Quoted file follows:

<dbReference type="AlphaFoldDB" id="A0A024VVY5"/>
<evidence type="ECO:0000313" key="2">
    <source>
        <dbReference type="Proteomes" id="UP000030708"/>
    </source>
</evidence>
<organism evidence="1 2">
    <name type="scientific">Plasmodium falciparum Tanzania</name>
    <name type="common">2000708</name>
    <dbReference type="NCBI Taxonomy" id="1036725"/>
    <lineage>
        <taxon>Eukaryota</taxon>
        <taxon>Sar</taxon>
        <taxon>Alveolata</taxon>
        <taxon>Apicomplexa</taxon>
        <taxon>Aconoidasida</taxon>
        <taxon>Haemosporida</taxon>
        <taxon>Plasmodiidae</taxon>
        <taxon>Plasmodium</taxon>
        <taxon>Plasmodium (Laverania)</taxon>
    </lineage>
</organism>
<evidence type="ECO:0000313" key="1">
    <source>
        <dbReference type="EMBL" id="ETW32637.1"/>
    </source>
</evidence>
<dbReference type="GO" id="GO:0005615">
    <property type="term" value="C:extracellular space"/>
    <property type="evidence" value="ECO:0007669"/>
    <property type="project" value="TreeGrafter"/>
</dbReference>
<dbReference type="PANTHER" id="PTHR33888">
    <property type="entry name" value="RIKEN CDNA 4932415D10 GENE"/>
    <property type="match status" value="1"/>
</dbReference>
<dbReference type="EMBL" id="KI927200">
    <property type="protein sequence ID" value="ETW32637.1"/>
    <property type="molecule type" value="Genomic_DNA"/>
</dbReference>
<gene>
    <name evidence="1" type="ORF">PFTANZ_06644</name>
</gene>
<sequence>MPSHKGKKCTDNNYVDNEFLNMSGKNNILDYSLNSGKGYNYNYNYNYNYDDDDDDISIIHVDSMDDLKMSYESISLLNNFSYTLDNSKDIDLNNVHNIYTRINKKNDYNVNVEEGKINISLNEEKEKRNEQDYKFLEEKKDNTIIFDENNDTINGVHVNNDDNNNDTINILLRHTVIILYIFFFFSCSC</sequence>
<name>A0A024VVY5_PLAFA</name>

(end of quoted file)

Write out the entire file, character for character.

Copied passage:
<dbReference type="AlphaFoldDB" id="A0A024VVY5"/>
<evidence type="ECO:0000313" key="2">
    <source>
        <dbReference type="Proteomes" id="UP000030708"/>
    </source>
</evidence>
<organism evidence="1 2">
    <name type="scientific">Plasmodium falciparum Tanzania</name>
    <name type="common">2000708</name>
    <dbReference type="NCBI Taxonomy" id="1036725"/>
    <lineage>
        <taxon>Eukaryota</taxon>
        <taxon>Sar</taxon>
        <taxon>Alveolata</taxon>
        <taxon>Apicomplexa</taxon>
        <taxon>Aconoidasida</taxon>
        <taxon>Haemosporida</taxon>
        <taxon>Plasmodiidae</taxon>
        <taxon>Plasmodium</taxon>
        <taxon>Plasmodium (Laverania)</taxon>
    </lineage>
</organism>
<evidence type="ECO:0000313" key="1">
    <source>
        <dbReference type="EMBL" id="ETW32637.1"/>
    </source>
</evidence>
<dbReference type="GO" id="GO:0005615">
    <property type="term" value="C:extracellular space"/>
    <property type="evidence" value="ECO:0007669"/>
    <property type="project" value="TreeGrafter"/>
</dbReference>
<dbReference type="PANTHER" id="PTHR33888">
    <property type="entry name" value="RIKEN CDNA 4932415D10 GENE"/>
    <property type="match status" value="1"/>
</dbReference>
<dbReference type="EMBL" id="KI927200">
    <property type="protein sequence ID" value="ETW32637.1"/>
    <property type="molecule type" value="Genomic_DNA"/>
</dbReference>
<gene>
    <name evidence="1" type="ORF">PFTANZ_06644</name>
</gene>
<sequence>MPSHKGKKCTDNNYVDNEFLNMSGKNNILDYSLNSGKGYNYNYNYNYNYDDDDDDISIIHVDSMDDLKMSYESISLLNNFSYTLDNSKDIDLNNVHNIYTRINKKNDYNVNVEEGKINISLNEEKEKRNEQDYKFLEEKKDNTIIFDENNDTINGVHVNNDDNNNDTINILLRHTVIILYIFFFFSCSC</sequence>
<name>A0A024VVY5_PLAFA</name>